Pick a table tucked inL’Heure Bleue’s lush courtyard, somewhere by the pretty trickling fountain. Fabulously fresh seafood gets the Moroccan spice treatment – the salt-baked sea-bass is a must-try.
I am ashamed to admit that before we were invited to spend a night in Essaouira, I’d never heard of it. In fact, I could barely even pronounce it. As our taxi takes us through desert, I discover that my companion cannot only pronounce it perfectly – ‘es-sooo-weera’ with a stress on the ‘weer’ – but she was there 15 years ago. And recalling it to be rather windy, it has a delightful onomatopoeic ring to it. My Ms Smith is curious about whether it will have changed, having arrived last time in a limping coach and found accommodation by entrusting herself to the least seedy-looking guy offering a put-up in his mum's house. I assure her that from what I’ve heard of our stylish stay, Madada Mogador, we’re in for an altogether different experience.
After a couple of hours heading from Marrakech in the direction of a very pink sunset, through small towns and huge swaths of dessert, our first sign of Essa civilization is indeed a hotel with ‘Mogador’ in its name. Yikes. Surely this faux castle isn’t meant for Smiths. (My companion who slept in a closet and had to dress in full chador-like garb at mealtimes at her last abode here, still considers this modern-day concrete beast an improvement.) Thankfully, the taxi driver knows better and hurtles past, explaining that Mogador was the name for Essaouira when the Portuguese occupied it in the 16th century, so we’ll see it a lot. Having been assured our designated Mogador-mantled retreat is not only chic, but in a unique setting, we perk up again.
The approach to the old town, where we’re headed, is along a coastal road, and we’re disappointed that we’ve arrived in the dark, fearing an underwhelming introduction. We couldn’t be more wrong. Moonlight only enhances the incredible impact of miles of white sand and iridescent sea. While the modern buildings that line this road here aren’t as charming as what we were hoping for, as soon as we spy the medina and harbour in the distance, we realise that we’re bang on target for a fantastically unique destination.
Dropped off in a carpark by the port, I’m worried for a millisecond that we might end up in the same situation as my backpacking pal all those years ago. That’s quickly dispelled as a helpful soul with a cart appears from nowhere and swiftly ushers us towards the high walls of the medina. A few inches within the ancient city, and we’re at the stairway to our abode. Up a narrow, zellij-tiled flight of stairs, it feels a bit more flat-above-a-shop than North African boutique bolthole. Just as our rollercoaster-inclined expectations are poised to take a dip, the dark wooden door to Madada Mogador opens. ‘Bon soir’ – an elegant French blonde welcomes us into her incense-infused enclave of beige-hued contemporary cool. It’s just what we’d hoped for.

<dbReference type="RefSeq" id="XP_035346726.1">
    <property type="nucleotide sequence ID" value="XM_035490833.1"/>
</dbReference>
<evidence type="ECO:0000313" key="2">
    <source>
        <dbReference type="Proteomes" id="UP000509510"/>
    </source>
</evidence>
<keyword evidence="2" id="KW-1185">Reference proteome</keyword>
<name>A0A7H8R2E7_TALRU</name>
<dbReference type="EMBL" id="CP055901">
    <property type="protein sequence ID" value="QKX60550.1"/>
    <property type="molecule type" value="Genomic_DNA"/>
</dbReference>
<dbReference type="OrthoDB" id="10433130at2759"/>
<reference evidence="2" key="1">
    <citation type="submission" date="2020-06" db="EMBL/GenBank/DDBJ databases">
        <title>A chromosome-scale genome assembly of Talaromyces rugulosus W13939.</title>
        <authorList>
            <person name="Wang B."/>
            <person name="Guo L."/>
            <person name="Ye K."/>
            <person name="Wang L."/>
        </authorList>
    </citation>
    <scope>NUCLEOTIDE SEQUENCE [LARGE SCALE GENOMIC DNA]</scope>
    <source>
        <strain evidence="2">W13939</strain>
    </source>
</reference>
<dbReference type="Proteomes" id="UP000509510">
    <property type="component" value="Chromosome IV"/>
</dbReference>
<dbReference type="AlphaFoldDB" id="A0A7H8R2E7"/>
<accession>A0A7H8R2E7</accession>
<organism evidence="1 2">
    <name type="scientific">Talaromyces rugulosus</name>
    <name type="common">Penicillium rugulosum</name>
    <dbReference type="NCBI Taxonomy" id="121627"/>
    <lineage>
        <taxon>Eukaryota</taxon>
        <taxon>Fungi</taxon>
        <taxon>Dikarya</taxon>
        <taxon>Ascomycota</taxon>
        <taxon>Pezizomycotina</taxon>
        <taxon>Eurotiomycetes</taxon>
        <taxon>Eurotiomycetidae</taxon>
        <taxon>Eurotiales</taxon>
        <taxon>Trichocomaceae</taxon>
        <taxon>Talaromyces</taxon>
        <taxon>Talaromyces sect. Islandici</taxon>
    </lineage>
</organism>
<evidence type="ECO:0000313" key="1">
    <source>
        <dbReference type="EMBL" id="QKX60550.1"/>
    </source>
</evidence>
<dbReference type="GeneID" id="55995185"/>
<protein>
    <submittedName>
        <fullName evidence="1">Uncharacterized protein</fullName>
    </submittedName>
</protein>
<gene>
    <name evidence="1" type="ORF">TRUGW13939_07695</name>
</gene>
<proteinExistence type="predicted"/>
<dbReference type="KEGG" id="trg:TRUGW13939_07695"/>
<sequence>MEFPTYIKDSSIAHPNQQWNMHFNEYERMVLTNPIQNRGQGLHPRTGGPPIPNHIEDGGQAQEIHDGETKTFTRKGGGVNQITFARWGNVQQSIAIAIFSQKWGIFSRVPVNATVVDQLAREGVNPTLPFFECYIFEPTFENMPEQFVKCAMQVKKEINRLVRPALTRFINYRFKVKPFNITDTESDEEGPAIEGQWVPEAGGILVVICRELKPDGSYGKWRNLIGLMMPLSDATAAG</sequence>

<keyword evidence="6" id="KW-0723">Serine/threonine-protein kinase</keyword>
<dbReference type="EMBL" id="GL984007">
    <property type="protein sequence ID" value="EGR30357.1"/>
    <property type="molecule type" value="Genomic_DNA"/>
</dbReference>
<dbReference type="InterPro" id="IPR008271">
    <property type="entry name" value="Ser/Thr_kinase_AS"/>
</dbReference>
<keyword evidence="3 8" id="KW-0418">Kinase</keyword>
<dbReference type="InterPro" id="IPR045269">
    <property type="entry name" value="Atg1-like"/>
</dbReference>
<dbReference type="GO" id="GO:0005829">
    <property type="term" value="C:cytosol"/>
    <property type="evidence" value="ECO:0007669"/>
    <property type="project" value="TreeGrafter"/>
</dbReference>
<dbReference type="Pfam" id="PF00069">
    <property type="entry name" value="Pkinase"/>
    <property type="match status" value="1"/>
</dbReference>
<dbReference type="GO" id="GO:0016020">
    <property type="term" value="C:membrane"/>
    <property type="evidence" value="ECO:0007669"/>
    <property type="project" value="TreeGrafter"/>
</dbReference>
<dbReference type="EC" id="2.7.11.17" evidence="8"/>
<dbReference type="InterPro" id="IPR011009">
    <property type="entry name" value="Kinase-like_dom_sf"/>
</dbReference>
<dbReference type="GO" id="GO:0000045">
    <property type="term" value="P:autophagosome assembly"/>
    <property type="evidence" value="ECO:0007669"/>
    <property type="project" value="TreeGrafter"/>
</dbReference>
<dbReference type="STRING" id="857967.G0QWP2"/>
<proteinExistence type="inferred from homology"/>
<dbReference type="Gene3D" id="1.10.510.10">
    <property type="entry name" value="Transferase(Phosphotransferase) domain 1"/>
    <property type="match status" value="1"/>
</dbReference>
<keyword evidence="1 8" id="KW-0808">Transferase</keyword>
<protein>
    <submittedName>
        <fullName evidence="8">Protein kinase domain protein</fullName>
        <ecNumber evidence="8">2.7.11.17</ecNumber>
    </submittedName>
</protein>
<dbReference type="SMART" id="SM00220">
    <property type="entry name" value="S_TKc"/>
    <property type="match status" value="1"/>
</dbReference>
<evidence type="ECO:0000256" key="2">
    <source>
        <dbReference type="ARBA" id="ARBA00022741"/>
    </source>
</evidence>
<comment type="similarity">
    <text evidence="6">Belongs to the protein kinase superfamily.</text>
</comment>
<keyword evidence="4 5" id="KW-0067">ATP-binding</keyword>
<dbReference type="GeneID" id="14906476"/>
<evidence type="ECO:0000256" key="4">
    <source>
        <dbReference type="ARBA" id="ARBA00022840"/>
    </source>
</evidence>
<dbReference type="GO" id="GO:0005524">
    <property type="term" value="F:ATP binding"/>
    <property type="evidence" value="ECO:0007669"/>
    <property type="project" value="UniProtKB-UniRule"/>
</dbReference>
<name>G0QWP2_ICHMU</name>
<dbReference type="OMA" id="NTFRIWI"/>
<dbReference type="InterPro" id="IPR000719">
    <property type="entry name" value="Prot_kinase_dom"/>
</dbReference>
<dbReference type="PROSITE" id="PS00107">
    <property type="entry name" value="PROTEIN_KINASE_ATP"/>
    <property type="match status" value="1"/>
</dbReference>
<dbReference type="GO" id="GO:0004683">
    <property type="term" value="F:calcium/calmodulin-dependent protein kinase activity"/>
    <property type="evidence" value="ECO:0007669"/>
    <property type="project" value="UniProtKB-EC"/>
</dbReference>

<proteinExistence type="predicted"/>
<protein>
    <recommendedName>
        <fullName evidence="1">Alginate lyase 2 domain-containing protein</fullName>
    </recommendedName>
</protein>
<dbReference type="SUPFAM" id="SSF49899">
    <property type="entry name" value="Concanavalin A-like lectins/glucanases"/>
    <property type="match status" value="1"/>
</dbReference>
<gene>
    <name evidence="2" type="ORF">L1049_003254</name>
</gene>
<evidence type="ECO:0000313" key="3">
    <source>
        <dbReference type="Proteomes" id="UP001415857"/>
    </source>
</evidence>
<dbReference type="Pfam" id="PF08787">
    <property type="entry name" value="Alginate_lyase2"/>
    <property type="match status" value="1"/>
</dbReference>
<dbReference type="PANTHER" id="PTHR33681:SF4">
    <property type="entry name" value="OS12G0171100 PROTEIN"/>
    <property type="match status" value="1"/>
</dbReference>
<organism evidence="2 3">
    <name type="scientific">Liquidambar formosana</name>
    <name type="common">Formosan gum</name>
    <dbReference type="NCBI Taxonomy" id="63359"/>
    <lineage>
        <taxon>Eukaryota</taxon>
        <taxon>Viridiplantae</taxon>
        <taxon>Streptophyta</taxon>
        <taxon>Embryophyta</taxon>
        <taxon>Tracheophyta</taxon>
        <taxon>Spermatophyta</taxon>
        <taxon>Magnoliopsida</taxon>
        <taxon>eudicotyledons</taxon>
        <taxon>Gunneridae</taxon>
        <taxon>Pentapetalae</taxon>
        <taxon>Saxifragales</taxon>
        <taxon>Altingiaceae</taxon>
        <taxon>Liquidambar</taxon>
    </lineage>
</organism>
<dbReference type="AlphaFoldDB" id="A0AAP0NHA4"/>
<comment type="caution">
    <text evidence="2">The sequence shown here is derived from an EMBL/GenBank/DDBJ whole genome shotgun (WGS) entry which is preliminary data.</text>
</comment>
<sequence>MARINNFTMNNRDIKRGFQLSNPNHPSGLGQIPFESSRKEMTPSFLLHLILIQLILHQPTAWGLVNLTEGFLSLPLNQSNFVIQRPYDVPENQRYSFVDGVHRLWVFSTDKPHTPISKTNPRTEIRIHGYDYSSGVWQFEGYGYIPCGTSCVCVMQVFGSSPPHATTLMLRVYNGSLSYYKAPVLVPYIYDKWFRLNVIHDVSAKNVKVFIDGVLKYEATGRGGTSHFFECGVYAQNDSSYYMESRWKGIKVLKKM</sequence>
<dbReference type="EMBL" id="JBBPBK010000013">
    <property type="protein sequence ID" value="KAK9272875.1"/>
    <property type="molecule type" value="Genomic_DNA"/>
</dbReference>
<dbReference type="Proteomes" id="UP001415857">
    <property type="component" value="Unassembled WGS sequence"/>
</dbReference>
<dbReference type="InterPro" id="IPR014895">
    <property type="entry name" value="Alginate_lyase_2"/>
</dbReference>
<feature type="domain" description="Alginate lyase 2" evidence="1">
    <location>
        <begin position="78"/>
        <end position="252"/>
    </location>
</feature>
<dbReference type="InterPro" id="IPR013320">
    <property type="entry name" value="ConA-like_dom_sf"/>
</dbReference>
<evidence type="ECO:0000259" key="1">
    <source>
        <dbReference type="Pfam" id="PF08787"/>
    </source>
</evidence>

With a built-in wooden bookshelf acting as reception desk, hotel shop and concierge, Madada feels more like an enormous private Parisian apartment. Five of the bedrooms are here off the central sand-coloured salon, with a staircase leading to two more. As it’s uncustomarily quiet tonight (the only other folk we encounter are a young American couple sat at one of the four little tables arguing about the rules of backgammon), we’re given a choice of where to sleep.
Had it been a summer escapade with a lover, there’s no doubt the rooms upstairs with the massive Balearic-style terrace would have been the ones to earmark (the uninterrupted sea view must be the best in Essaouira); but as two friends who’ve made their way here in winter, we fancy the cosiness of the main floor. Having admired the Ralph Steadman-esque art, the Asian-accented layout of the bedrooms, the huge cream tadelakt bath and twin sinks in my open-plan room, and the tub armchairs in her red-hued den, we embrace our seaside destiny and head off to get a fresh-fish supper.
While the hotel has its own chic sister eatery below, the owner also recommends, Les Alizés Mogador, so we decide to continue on the Mogador theme. A few minutes walk away, right on the ramparts, we discover it’s shut, so we stroll through the small main square, past the fishermen’s stalls, towards the harbour. Wonderfully peaceful on this Sunday evening, we’re lone silhouettes wending their way past the postcard-perfect blue-hulled wooden fishing boats to Chez Sam, on the edge of the water.
You know you’re getting older when you revel in the ghost-town effect of being on holiday off-season, although my friend assures me that this is somewhere not thin on action most of the year. As we sit down at a checked tablecloth by the window, she toasts the fact that this taverna-like blue shack hasn’t changed one bit since she last pounced on squid and sardines all those years ago, having eaten nothing but oranges and peanuts for weeks. I make my own pact not to leave it so long before I return again myself. Still, I reckon if I do, mon amour Mogador, so rich in history and with its air of insouciance, will be the same place that I’ve so quickly fallen in love with.